Electric vehicles. Self-driving cars. Fuel-cell powerplants. Virtual and augmented reality cockpits. These are just some of the many new and cutting-edge technologies that carmakers all over world are preparing for us.
So who’s making what? And what do these technologies do? Are they mere hype or truly helpful? Here’s the A to V of the multitudes of tech that car companies from Japan, Korea, America, Europe, and China are developing, whether as joint ventures or individually.
Already at the forefront of automotive technology, Audi takes driving to a new technological age with the e-tron. Two electric motors drive the electric SUV powerfully, free of emissions, and almost silently, with a system output of up to 300 kW. Its high-voltage battery provides a range of over 400 kilometers, shattering any notion of limited range in electric vehicles. It also redefines its own legendary quattro all-wheel drive system with a completely new fully electric quattro that reacts even faster than the most sophisticated electromechanical quattro system extant. Sporting drivers will love the fact that most torque is sent to the rear wheels most of the time, with torque redistributed to the front wheels depending on driving conditions.
BMW has always been known as a performance brand — more so its M high-performance division. So what’s next for M? What is the Munich brand’s vision? It’s the succinctly named BMW Vision M Next Concept. The stunning gullwing-door styling may look like the car is decades away, but the technology and drivetrain is very much now. The Vision M Next Concept is a plug-in hybrid electric vehicle (PHEV) that uses a four-cylinder petrol engine that sends power to the rear wheels and an electric motor at each of the front and rear axles. This combination allows this future M model to drive as a rear-wheel drive or all-wheel drive sports car. All those motors and engine combine for a system output of 600hp and a three-second zero-to-100kph sprint. On pure-electric mode, it can travel up to 100 kilometers on a single charge.
BYD is the No. 1 producer of plug-in electric vehicles in the world, powering, to a significant extent, a transition from internal combustion to full electric mobility that’s moving faster in China than in any other country. Consider that for a moment. Japan, Korea, the US, and Europe are all racing neck and neck in the EV race, yet the newest car market of all is actually leading the race, not just in sales volume, but in sheer technology as well. China accounts for more than half the world’s purchases of electric cars.
BYD now sells as many as 30,000 pure EVs or plug-in hybrids in China every month. It’s one of just a handful of car companies that makes its own batteries for its electric vehicles. It leads the race so much that Toyota is collaborating with it for the joint development of not just batteries and EV systems, but whole cars and SUVs — all electric, of course.
Like pretty much most other car companies, Chevrolet sees an all-electric future. But it’s not just about lithium-ion batteries and driving range, it’s about future vehicle driving dynamics as well. And fittingly enough, it’s no less than the sensational all-new mid-engined Corvette that’s showing the way. America’s iconic sports car was developed with General Motors state-of-the-art Driver-in-the-Loop simulator.
The simulator combines two technologies: a real-time computer (with vehicle hardware) and a driving simulator. The real-time computer runs the simulation of the virtual vehicle and enables the addition of vehicle software, electronic control units, and traditional suspension components.
The driving simulator allows Chevrolet engineers to drive and test the real-time computer simulation and added hardware system on a virtual track, just like they would with a physical prototype.
Leveraging the Driver-in-the-Loop technology and applying lessons from testing dynamics on vehicles like the Corvette maximizes the capabilities of GM’s EV products. These technical innovations in both simulation and real vehicle testing set the stage for the next generation of performance. With GM’s bold corporate vision of Zero Crashes, Zero Emissions and Zero Congestion, the simulation capability delivered for the Corvette is applied to the company’s future EV portfolio.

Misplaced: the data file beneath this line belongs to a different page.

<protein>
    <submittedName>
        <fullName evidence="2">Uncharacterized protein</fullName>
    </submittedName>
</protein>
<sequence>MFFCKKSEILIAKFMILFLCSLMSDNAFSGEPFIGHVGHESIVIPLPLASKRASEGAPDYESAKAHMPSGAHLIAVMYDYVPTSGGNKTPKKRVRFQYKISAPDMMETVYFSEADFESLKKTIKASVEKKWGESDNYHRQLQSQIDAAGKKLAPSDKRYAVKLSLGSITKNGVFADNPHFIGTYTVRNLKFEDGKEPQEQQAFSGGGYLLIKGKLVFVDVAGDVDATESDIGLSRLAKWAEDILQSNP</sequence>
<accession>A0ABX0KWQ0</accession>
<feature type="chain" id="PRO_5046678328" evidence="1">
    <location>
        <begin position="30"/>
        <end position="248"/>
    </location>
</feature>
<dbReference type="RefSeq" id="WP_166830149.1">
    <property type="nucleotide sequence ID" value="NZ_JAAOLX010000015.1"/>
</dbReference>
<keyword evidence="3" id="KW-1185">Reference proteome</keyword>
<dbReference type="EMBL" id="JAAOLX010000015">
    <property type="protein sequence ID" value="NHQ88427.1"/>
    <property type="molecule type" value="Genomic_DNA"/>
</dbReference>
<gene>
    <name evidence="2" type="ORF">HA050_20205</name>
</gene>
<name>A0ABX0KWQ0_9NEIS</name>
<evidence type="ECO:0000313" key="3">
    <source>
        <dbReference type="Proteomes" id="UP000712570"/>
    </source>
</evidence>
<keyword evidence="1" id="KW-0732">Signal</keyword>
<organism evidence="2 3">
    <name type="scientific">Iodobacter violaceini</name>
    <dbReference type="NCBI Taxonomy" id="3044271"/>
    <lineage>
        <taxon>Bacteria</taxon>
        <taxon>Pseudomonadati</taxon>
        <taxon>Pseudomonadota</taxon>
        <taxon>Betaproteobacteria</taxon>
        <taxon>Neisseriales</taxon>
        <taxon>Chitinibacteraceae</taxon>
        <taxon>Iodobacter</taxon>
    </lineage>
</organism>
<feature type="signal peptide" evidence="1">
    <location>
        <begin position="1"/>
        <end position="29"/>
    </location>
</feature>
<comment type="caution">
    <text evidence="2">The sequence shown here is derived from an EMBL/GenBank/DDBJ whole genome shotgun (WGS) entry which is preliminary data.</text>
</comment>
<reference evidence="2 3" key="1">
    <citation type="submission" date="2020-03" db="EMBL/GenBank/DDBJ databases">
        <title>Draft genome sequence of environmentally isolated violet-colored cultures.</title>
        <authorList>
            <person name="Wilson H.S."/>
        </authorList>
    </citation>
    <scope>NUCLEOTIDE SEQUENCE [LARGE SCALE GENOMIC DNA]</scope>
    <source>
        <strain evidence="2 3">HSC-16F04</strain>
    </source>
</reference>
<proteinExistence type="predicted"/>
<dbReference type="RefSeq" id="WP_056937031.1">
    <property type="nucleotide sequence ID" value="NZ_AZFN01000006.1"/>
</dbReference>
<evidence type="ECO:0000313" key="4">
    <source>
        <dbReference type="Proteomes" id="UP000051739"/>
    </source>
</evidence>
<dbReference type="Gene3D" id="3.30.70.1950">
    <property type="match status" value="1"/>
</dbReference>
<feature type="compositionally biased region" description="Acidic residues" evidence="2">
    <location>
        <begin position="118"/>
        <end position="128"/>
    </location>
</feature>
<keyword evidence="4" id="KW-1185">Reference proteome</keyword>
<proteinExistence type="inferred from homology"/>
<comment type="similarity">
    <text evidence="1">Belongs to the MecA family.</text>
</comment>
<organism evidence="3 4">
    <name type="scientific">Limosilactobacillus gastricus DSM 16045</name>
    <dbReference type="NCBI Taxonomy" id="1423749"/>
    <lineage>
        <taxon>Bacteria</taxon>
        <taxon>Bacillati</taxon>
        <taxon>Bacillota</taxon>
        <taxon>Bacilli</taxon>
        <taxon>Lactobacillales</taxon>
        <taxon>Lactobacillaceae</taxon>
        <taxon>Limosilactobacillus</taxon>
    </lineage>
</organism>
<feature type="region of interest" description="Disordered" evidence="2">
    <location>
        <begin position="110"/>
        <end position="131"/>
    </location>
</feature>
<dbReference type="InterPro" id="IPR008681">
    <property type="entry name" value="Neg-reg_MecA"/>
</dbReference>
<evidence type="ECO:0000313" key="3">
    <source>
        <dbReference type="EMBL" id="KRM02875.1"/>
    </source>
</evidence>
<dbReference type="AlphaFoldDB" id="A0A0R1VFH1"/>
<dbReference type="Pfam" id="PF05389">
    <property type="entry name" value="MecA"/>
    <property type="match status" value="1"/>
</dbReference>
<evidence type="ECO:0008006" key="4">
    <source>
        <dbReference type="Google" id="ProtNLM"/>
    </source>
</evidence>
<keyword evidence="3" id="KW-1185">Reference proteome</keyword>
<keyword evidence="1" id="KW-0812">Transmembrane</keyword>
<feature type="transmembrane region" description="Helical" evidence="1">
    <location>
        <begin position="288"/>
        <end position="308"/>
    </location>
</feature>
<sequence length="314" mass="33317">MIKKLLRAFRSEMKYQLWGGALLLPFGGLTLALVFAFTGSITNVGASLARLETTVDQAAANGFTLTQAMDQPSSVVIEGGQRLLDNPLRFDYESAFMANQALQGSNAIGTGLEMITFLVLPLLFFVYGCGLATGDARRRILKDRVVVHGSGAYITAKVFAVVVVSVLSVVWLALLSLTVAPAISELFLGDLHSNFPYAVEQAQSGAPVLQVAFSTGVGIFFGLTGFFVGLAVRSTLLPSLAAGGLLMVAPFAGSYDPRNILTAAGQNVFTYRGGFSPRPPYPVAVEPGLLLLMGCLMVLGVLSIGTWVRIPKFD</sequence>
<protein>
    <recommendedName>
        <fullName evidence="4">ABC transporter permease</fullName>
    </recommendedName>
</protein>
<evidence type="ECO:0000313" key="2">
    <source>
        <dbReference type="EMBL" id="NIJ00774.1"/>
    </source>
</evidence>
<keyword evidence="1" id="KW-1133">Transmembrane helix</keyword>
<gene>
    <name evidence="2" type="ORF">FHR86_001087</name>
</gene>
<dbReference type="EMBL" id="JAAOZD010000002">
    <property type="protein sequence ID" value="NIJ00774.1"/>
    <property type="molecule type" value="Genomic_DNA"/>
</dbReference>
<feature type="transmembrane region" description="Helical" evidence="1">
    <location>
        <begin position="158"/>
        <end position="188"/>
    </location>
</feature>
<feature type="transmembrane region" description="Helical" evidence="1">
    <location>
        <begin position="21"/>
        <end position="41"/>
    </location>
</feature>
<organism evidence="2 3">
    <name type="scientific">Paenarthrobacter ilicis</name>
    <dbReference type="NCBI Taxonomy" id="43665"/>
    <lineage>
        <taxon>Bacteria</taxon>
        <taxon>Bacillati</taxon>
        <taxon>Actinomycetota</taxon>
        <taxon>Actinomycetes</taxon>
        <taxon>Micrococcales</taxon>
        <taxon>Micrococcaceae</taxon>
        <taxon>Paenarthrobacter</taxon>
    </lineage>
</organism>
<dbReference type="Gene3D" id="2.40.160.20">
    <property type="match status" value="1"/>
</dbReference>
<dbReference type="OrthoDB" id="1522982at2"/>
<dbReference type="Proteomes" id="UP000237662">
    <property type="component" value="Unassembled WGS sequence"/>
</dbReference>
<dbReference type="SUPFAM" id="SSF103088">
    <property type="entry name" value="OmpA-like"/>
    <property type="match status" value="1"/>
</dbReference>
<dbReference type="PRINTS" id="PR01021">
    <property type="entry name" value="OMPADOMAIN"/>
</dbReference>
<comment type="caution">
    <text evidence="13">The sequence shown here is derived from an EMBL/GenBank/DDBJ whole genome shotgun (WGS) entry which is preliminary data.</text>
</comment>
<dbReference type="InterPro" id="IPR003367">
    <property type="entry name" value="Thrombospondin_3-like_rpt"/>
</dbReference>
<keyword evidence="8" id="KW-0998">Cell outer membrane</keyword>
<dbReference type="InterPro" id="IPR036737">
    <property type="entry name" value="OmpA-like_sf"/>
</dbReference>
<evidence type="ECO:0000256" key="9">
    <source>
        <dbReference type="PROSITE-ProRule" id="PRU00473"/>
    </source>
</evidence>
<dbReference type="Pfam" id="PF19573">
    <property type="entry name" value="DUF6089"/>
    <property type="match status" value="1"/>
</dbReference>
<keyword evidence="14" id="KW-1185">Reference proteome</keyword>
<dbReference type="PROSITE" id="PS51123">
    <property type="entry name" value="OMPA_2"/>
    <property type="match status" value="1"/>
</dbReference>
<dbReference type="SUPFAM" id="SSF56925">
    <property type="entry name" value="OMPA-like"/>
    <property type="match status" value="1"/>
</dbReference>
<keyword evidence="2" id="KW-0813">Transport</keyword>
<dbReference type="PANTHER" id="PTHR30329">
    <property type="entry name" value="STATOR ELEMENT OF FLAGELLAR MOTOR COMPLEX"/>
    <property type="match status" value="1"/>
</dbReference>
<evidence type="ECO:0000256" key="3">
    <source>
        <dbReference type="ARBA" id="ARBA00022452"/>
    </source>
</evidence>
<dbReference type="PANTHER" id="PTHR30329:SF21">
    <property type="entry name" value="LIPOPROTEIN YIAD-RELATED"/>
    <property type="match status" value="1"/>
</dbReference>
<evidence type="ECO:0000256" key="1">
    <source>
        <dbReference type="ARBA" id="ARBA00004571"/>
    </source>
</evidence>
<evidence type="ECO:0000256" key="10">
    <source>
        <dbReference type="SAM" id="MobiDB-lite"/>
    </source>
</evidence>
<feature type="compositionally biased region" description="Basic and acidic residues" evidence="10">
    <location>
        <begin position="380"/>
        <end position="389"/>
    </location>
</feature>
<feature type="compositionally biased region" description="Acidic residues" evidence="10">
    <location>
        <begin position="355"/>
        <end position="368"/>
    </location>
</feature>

No driver required. Thanks to Ford, that statement will be possible as early as 2021, the year that the Blue Oval brand will have a fully autonomous vehicle in commercial operation, thanks to partnerships and investments with four different technology companies (along with doubling its Silicon Valley presence).
The goal of building fully autonomous vehicles by 2021 is a main pillar of Smart Mobility — Ford’s plan to be a leader in autonomy, connectivity, mobility, customer experience and analytics. The vehicle will operate without a steering wheel, gas pedal or brake pedal within geo-fenced areas as part of a ride-sharing or ride-hailing experience. The vehicle will be classified as a SAE Level 4 (out of six levels) capable-vehicle, or one of High Automation that can complete all aspects of driving without human intervention.
By mass-producing a Level 4-capable vehicle in two years, Ford will have achieved the highest level of automation by any automotive maker to date. In order to reach this ambitious goal, Ford has committed to expanding its research in advanced algorithms, 3D mapping, radar technology and camera sensors, among many others.
Arguably the most human-centric car company, Honda has continued to take on new challenges in the effort to create new products and advance technologies with the spirit of utilizing technology to help people. Not surprisingly, the company has made big news outside the four-wheeled realm. In the area of humanoid robot research, Honda Robotics has been developing and advancing the ASIMO humanoid robot to realize a dream to be useful for people and to help enrich people’s daily lives.
In addition to ASIMO, Honda’s Walking Assist device with stride management system which supports walking for people with weakened leg muscles, the Bodyweight Support System which reduces the load on legs by supporting part of the body weight, the U3-X and UNI-CUB, compact one-wheel-drive mobility devices that provide free movement in all directions, and the High-Access Survey Robot and the Task-Performing Robot Arm, designed to be utilized at places too dangerous or not secure for people to work, are examples of product applications resulting from the application of bipedal technology and balance control technology amassed through the research and development of the humanoid robot.